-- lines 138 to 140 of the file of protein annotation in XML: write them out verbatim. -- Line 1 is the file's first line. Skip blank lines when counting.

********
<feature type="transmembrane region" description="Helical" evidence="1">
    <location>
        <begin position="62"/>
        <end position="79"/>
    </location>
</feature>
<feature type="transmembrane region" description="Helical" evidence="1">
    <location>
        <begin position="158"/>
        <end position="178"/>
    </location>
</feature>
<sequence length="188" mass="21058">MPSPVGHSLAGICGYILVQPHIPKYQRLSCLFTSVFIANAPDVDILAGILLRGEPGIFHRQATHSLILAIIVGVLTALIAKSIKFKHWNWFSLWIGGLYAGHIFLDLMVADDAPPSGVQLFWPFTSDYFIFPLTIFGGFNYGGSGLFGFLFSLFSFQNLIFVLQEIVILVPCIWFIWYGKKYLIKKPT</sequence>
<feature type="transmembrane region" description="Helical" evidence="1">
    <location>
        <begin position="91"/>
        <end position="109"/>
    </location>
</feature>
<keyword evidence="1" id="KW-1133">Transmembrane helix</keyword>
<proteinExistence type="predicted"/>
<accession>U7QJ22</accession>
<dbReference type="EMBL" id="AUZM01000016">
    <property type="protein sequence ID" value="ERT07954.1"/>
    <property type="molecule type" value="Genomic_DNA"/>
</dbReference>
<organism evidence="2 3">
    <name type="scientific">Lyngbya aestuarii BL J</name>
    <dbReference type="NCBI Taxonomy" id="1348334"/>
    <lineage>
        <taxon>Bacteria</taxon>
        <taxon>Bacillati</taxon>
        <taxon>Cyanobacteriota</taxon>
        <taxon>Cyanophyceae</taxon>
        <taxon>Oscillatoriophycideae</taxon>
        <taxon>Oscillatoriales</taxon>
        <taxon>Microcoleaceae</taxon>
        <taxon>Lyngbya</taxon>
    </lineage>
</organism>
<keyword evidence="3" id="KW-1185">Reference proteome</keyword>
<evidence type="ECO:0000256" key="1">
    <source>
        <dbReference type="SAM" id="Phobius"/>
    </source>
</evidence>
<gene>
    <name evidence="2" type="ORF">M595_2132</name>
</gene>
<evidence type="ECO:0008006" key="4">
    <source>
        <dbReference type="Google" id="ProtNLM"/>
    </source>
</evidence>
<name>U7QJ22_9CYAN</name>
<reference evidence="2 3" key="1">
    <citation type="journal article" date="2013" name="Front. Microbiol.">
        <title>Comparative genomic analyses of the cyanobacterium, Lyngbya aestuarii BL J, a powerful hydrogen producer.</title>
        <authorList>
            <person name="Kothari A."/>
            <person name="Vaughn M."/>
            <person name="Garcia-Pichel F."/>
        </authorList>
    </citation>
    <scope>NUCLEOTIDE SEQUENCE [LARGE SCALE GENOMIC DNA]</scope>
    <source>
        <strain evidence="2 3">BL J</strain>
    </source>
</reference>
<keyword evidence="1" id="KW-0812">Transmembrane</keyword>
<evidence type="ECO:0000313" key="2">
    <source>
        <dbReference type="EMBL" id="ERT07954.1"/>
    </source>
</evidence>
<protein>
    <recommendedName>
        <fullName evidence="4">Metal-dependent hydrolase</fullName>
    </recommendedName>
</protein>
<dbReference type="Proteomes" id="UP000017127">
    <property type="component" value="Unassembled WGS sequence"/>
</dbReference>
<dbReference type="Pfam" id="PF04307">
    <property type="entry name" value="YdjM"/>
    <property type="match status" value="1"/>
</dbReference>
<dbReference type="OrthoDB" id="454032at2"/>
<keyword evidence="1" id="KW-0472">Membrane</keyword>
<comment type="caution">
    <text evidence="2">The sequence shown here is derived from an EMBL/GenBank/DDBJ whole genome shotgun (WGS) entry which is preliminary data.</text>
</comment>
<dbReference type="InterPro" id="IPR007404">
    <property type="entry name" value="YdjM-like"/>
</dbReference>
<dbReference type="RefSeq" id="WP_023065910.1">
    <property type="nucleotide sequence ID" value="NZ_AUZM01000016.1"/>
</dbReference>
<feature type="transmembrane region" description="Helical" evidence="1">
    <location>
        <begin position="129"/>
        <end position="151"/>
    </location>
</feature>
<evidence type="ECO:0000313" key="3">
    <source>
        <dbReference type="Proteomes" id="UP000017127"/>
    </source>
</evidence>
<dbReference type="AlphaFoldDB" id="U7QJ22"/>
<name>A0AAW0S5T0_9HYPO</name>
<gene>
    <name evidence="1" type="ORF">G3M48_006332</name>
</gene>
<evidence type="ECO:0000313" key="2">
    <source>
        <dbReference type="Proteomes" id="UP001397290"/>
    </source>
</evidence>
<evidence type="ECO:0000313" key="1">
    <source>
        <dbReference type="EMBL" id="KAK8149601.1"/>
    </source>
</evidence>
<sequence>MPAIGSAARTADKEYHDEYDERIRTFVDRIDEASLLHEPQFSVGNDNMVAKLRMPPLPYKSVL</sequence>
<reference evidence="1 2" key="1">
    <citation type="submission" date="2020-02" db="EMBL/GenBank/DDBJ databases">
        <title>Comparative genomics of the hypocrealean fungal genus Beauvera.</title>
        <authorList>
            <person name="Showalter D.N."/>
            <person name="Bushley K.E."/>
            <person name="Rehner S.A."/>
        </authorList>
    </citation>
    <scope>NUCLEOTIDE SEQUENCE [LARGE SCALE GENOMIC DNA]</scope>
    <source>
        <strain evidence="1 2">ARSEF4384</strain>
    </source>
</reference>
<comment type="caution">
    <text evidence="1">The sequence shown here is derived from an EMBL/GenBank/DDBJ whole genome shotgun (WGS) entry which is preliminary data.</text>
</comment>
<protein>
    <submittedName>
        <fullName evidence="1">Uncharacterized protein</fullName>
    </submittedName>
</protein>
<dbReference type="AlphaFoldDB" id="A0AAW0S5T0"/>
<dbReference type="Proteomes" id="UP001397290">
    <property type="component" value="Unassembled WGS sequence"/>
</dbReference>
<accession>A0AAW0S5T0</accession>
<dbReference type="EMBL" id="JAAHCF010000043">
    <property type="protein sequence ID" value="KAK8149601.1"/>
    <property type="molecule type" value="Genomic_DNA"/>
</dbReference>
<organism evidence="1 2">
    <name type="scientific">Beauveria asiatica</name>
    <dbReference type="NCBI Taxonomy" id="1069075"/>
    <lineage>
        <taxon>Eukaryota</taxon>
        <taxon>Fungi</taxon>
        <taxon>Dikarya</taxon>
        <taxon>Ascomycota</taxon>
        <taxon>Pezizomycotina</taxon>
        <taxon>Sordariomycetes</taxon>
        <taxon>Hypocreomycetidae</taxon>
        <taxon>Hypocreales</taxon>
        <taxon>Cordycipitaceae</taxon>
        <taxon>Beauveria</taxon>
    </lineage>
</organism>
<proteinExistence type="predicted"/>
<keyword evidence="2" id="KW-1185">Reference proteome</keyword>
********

    </source>
</reference>
<comment type="caution">